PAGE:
ArmeniaNow.com - Independent Journalism From Today's Armenia
 January 9 , 2004 




Holy Holiday: Armenian Christians follow ancient traditions in celebration of Christ's birthday



The Holy See at Christmas.

Christmas mass was celebrated throughout the Armenian Apostolic Church Monday evening with the traditional greeting:

"Christ is born and revealed! Great tidings to you and to us." And the reply: "Blessed be the Revelation of Christ."

During world-wide ceremonies Armenian Christians mark the birth of Jesus with candlelight services symbolizing the Star of Bethlehem that led Magi to the Christ.

And the Christmas Day ceremonies also mark the first of five feasts in Church tradition.

"Christ came to earth to free people from their sins and lead them to God. Christmas is a celebration of spiritual renovation of the soul. The symbol of the feast is connected with the symbol of salvation," says priest Khoren Kirakosyan.

Christmas is also known among people as "zatik". During zatik people also add to festive tables fish, vegetables, wine and rice pilaf, which must necessarily be mixed with raisins. These dishes also announce the end of fasting.

The faithful scramble for Holy Water.

Avetik Isahakyan (grandson of Armenian poet Avetik Isahakyan), who visited the Holy See for mass said: "This is our national holiday. By preserving our religion for many centuries we have preserved our identity."

According to him, pilaf prepared at that day symbolizes fertility and abundance while fish symbolizes the miracle of Christ feeding thousands with just a few fish.

Priest Khoren explains that during ancient times early Christians used to draw fish in the sand to recognize each other. About the wine that people drink during the holiday he says: "The wine is Christ's blood and we give mass also using wine. The New Testament says, 'I am the true vine'."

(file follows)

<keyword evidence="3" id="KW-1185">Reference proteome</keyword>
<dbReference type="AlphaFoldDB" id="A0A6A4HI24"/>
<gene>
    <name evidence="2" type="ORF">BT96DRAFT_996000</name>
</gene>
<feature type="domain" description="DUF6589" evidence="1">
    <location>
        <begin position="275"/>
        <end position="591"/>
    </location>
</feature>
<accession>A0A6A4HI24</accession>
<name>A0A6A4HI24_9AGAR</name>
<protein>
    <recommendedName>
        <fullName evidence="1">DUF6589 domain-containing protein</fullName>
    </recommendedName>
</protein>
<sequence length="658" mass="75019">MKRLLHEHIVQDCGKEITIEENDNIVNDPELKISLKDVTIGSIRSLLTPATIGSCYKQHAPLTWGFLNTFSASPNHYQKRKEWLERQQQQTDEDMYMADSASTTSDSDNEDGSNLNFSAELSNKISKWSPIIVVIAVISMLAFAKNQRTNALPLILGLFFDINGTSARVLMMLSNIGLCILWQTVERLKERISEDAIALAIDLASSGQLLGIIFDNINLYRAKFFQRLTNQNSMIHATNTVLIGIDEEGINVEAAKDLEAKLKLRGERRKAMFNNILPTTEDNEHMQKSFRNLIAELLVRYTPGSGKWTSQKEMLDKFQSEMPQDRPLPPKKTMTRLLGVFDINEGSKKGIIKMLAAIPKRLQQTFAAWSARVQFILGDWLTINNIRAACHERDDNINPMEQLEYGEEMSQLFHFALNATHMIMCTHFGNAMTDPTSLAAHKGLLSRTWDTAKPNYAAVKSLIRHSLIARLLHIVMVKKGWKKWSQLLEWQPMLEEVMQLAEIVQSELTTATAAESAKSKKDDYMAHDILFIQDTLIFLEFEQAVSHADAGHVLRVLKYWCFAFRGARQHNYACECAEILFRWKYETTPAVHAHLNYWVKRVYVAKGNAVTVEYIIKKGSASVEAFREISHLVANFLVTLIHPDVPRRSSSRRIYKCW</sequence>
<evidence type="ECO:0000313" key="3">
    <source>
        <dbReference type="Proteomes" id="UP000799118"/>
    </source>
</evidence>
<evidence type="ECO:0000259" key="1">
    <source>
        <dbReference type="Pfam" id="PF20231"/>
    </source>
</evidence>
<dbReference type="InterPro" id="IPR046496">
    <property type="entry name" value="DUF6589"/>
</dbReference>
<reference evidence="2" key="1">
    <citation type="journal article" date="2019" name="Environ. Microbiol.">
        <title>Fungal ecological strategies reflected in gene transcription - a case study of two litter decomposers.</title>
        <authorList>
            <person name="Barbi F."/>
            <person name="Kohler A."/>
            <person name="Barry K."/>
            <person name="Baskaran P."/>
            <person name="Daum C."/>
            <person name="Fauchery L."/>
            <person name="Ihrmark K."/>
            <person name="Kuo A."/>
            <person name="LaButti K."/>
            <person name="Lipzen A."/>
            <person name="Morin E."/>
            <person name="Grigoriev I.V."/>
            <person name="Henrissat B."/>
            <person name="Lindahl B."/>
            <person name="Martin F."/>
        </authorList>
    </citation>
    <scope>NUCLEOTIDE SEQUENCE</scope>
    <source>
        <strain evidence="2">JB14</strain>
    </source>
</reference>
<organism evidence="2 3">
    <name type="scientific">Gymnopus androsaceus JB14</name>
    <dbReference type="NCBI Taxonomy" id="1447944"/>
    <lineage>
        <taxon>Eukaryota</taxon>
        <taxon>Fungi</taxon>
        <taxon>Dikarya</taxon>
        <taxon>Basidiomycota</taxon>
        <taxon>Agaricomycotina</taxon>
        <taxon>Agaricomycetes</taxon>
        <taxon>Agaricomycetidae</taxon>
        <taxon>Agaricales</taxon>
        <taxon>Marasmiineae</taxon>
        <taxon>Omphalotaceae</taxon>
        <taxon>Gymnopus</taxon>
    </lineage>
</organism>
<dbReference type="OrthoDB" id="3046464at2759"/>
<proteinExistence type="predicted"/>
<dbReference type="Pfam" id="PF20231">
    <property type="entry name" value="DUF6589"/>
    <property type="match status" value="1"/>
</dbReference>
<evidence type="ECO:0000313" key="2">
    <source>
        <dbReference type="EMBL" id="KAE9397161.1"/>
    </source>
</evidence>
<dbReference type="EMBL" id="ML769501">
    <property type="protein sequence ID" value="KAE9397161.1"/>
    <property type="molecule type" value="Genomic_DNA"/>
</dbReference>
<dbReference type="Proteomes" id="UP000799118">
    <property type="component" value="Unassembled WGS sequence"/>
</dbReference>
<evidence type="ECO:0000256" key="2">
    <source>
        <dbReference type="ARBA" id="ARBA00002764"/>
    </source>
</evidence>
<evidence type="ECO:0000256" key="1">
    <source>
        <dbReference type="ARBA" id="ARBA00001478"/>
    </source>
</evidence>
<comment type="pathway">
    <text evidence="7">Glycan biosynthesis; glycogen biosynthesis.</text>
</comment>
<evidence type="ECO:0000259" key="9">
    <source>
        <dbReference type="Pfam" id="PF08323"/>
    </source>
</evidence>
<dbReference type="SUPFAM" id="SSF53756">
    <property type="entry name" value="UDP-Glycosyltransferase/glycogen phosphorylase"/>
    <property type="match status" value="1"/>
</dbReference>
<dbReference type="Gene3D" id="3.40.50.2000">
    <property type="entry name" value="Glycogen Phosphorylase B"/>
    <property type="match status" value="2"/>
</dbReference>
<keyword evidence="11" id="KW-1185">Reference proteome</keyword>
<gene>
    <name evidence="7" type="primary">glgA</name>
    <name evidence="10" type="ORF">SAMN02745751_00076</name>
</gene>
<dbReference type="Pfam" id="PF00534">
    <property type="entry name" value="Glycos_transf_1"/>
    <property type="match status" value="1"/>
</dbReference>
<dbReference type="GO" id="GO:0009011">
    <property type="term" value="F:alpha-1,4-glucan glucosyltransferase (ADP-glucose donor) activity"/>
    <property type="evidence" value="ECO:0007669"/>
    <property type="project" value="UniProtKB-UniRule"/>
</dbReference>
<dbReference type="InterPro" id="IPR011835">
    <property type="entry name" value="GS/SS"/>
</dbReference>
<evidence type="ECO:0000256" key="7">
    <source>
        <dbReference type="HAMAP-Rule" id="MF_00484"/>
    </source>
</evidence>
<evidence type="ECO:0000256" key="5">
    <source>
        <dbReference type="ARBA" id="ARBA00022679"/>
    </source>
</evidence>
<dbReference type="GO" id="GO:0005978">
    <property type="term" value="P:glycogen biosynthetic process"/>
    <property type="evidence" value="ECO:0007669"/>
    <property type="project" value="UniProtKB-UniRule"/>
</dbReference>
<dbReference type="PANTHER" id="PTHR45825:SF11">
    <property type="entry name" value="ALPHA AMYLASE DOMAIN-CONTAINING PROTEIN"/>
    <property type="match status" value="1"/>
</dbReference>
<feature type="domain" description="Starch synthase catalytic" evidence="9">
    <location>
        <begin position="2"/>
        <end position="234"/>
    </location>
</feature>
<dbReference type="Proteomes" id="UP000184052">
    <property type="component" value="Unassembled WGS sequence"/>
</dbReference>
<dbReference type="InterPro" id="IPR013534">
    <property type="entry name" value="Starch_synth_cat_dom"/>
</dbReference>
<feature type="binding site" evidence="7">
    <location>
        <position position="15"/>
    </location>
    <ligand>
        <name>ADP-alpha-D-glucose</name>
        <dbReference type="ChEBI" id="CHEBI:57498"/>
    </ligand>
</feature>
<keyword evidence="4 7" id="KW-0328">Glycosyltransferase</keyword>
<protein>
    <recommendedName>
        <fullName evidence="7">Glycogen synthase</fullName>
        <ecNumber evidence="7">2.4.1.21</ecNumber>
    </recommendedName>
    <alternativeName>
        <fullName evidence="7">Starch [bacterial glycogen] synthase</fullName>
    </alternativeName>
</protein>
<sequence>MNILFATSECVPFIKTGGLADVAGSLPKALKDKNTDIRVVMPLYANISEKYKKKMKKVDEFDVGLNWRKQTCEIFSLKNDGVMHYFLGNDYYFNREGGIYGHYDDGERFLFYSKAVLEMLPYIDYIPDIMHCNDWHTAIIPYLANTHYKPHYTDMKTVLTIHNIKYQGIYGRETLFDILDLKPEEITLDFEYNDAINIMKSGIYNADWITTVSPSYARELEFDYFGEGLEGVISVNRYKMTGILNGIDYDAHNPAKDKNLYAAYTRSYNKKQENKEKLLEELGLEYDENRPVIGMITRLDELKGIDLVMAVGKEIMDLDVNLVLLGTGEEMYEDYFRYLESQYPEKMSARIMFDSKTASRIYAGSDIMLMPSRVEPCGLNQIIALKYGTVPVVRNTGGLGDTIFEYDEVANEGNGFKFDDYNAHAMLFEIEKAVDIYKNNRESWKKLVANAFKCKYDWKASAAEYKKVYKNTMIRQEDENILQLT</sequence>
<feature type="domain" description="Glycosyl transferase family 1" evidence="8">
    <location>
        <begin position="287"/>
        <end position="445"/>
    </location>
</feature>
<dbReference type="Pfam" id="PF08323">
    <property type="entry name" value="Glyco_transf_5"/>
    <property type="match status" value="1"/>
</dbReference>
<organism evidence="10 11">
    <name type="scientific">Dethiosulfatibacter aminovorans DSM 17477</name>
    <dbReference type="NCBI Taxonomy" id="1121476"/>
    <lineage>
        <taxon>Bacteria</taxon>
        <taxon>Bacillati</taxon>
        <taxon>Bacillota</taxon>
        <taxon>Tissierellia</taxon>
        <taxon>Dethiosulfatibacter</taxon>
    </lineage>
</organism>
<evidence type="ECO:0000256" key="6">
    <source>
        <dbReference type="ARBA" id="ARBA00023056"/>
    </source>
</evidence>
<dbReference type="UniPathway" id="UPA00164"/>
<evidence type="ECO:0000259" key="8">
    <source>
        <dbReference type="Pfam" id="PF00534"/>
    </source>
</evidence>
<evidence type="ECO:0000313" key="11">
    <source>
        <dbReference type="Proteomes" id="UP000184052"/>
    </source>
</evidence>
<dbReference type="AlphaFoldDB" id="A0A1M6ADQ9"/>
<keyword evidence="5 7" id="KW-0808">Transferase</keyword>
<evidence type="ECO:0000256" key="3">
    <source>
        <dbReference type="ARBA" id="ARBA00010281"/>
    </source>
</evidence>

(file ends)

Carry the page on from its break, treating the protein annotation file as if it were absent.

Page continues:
On this holiday the yard of the Holy See in Echmiadzin is full of believers. This year's services included Minister of Foreign Affairs, Vardan Oskanian, who served as usher at the mass.

One believer, Lilit Karapetyan from Armavir, spends January 5 and 6 in Echmiadzin and says that each year she observes the Fast from December 30 to January 5. "On January 6 after the mass I confess and after taking communion I end my fast."

In the evening of January 5, when darkness slowly covers the city, one can everywhere meet people holding lit candles in their hands and hurrying to reach their homes.

Candles light the path of faith.

"After candlelight mass people take lit candles as a symbol of divine light," Ter Khoren says. "They take lit candles to light their homes with holy light of the Lord."

Seda Kartchikyan says that devote believers don't do any housework that day. "I learned all of that from my elder. Especially they used to forbid laundering and having bath, namely, it was forbidden to use soap. It was also strictly forbidden to make needlework as it was regarded as sin. And today all of that I transmitted to my daughters and daughters-in-law."

While in much of the Western world Christian churches celebrate Christmas on December 25, the Armenian Apostolic Church has maintained the more ancient date as its holy holiday. (January 6 is also celebrated as the Day of Epiphany.)

Following mass, ministers at Holy Echmiadzin distribute holy water - symbolic of granting absolution and of healing. During ancient times people would pour that water into pans for cheese and oil and in the storehouses hoping that it will help in providing abundance.

Raya Margaryan returns from church holding in her hand a small cup filled with the consecrated water. "Every year I come here and take consecrated water with me. It gives us success and health and saves us from evil."

For the next month, spiritual shepherds of the Church will be visiting people's houses to carry out home consecration. They consecrate bread, water and salt of the houses they visit. Residents of houses eat bread and drink water and then the priests splash consecrated water on the walls and burn incense.

The festive holidays end January 13 (also known as "Old New Year").

 


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Amber Square?

All dressed up for the holidays, Republic Square has never looked so rosey (well not since it was "Lenin Square" anyway). In addition to its giant holiday tree, this year all government buildings were lit, casting a soft glow in the moist Yerevan nights.

 

 

 

 





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